Real estate agents across the U.S. have been busy as a result of the pent-up demand from homebuyers due to COVID-19. From facing uncertainty in March from COVID-19-related shutdowns, to seeing home sales skyrocket through the summer into fall, it looks like homebuyers won’t be slowing down anytime soon, despite the holiday season approaching.
Fannie Mae Chief Economist Doug Duncan said he expects existing home sales to ultimately “be up a percent or more in 2021. The new home sales numbers had a big jump in 2020, and [there will be] more growth in 2021, but they’re going to have to rebuild that inventory, because anything that the builders are building today gets sold. So they’re working hard to try to build inventory.”
Typically, homebuyers slow down around August, when children are back in school and vacations end. But now, as schools have pursued virtual learning, vacation towns and luxury destinations have become part of the housing market boom as families are working and schooling from home and desire more space not available in the city.
New Jersey Century 21 agent Bill Lublin said typically there’s a slowdown in his market from Thanksgiving through New Year’s Day, but he said that everyone he has talked to remains busy. Being in the northeast, Lublin said that home buying really depends on the weather.
“Depending on how much snow we get, that has to do with what happens,” Lublin said. “But I think people still need places [to live].”
As for what he thinks will happen to home sales come 2021, Lublin said he thinks the housing market will remain strong, including single-family housing and even rentals.
Lublin explained that even during the pandemic, the need for housing remains strong, and real estate agents are driven to provide it.
Monique Bryher, a Los Angeles area Realtor and publisher of the California Real Estate Fraud Report, said she thinks because the market is going as strong as it is in Los Angeles, it will continue into the next year.
“I keep telling people who [are] in the mindset of a year ago or even immediately pre-COVID, where people were kind of nervous and trying to figure out where things were going,” Bryher said. “But all COVID did was accelerate the market going up.”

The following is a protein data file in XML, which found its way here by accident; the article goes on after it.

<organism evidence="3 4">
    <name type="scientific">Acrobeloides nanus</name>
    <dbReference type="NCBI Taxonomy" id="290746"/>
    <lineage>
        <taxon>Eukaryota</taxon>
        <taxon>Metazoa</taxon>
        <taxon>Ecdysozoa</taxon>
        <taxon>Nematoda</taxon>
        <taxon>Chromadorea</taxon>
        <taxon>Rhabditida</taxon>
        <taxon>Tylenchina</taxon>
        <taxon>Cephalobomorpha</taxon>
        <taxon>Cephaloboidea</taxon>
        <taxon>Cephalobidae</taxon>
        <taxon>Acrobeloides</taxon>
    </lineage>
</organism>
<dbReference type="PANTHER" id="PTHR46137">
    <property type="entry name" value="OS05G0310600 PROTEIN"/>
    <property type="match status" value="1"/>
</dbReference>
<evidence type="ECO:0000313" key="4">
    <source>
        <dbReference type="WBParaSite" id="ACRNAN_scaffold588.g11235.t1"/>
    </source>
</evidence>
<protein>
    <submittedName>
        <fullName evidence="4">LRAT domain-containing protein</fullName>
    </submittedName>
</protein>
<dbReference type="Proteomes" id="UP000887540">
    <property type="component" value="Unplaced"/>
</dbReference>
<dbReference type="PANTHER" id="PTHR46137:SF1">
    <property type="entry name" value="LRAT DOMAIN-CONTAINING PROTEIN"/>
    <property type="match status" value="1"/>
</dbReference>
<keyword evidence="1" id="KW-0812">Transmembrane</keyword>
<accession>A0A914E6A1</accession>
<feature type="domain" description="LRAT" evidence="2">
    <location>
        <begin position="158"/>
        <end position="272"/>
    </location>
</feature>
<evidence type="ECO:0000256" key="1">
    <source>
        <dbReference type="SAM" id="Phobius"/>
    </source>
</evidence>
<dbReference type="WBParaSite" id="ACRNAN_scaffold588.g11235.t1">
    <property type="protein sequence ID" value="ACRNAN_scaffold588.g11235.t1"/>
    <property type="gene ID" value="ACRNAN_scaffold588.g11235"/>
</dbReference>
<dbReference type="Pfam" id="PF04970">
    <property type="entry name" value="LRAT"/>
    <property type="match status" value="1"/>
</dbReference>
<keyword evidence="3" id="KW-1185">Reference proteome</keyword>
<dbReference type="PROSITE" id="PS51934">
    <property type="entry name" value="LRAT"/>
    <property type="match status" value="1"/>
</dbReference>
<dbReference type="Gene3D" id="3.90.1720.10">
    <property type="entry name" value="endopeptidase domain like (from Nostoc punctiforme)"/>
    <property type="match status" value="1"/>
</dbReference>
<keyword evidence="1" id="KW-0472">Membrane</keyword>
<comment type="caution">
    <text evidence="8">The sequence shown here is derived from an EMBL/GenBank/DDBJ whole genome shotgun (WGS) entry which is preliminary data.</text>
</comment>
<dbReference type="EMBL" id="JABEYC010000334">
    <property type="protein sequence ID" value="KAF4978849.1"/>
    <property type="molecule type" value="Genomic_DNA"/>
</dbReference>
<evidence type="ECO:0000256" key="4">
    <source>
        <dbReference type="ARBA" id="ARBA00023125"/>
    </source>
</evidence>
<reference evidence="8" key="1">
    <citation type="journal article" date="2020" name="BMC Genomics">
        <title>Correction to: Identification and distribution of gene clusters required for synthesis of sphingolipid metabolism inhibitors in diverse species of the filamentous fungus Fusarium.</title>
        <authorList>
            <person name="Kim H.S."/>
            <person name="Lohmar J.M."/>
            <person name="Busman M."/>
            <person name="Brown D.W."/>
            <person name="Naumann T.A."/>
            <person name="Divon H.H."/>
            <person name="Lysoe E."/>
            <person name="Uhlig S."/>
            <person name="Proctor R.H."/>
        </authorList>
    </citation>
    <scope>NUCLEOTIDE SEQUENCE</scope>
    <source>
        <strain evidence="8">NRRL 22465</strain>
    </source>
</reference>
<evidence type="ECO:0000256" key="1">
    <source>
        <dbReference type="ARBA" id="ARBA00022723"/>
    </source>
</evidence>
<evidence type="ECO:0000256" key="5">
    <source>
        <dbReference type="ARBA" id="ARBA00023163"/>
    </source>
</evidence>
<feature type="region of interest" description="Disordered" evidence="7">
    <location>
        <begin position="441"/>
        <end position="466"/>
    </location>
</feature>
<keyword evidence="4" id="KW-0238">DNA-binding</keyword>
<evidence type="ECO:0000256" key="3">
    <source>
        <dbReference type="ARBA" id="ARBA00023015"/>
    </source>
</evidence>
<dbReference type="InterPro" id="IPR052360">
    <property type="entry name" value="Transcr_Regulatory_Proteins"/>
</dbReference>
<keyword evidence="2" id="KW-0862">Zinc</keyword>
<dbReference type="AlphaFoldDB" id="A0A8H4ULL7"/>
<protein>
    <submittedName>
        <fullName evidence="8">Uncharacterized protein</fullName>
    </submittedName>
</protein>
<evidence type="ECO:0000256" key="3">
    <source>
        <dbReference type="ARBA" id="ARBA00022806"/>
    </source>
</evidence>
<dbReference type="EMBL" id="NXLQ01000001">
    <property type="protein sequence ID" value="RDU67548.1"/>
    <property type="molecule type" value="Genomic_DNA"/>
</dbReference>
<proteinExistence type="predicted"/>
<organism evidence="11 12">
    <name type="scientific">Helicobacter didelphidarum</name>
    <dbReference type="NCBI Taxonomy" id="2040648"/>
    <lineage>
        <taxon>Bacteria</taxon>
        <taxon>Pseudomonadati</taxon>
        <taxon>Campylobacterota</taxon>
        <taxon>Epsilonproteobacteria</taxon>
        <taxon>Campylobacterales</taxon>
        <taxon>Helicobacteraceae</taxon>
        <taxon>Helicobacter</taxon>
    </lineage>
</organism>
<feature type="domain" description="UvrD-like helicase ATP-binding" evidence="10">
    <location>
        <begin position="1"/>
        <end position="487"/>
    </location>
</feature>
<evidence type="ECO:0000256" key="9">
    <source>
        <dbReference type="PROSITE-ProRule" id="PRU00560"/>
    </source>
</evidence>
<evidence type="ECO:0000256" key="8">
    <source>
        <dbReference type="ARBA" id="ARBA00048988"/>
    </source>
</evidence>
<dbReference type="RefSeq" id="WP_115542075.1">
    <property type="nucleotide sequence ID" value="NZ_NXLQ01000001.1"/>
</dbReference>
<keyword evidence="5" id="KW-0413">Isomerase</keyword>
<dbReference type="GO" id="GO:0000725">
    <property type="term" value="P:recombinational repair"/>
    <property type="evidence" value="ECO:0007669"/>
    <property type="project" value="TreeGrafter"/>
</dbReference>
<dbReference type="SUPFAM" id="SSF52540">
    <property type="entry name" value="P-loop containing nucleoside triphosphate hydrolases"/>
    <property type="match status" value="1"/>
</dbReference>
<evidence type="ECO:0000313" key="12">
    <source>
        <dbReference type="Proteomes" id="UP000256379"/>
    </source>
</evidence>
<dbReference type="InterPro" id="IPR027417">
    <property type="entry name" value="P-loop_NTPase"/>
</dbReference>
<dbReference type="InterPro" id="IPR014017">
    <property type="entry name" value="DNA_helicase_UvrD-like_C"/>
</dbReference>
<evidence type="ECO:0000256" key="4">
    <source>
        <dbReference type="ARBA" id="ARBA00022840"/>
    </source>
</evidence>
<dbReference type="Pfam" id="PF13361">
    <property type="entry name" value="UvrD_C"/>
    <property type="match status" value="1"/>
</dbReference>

The amount of historically low housing inventory across the U.S. is clashing with the pent-up demand of homebuyers. And unless properties are in really bad condition or it is priced incorrectly, they’re going very fast in Bryher’s market. No matter what the season is, Bryher said the housing market will keep doing what it’s doing.
“Well, usually, things slow down between Thanksgiving and Christmas,” Bryher said. “And now…I think that this is going to be an atypical fall. And I think it’s just going to keep being very strong.”
The 2020 market made Long Island Real Estate Agent Jim Manikas throw any typical type of trend out the window. Manikas said that the only time he sees the slightest slowdown in the real estate market is the last two weeks of August, when kids are back in school.
But this year, homebuying season turned into homebuying year. The average two-week slowdown Manikas said he sees in August didn’t happen this year, which he expected because of the pent-up demand from COVID-19 and the fact that there are still more buyers and sellers in the market, which Manikas said isn’t going to correct itself by winter.
“I expect it to be a very busy winter straight through the holidays and into January,” Manikas said. “In fact, the last three years, [there’s been] lots of studies showing that the buyer market actually begins in January, February now. There’s more online action in January, February, than there is in the typical, what everybody thinks is the big market in spring, which is March, April, May. So that, I’m very confident, will continue through the winter.”
As for home sales in the rest of 2021, Manikas doesn’t think the homebuyers will stop for anything.
“I think it’s just going to go straight through the spring into the summer, I don’t think there’s going to be a lapse, and I don’t think there’s going to be any type of a dip,” Manikas said. “I think it’ll just bleed right through into the summer, [and will probably] see more normalcy, maybe after the spring.”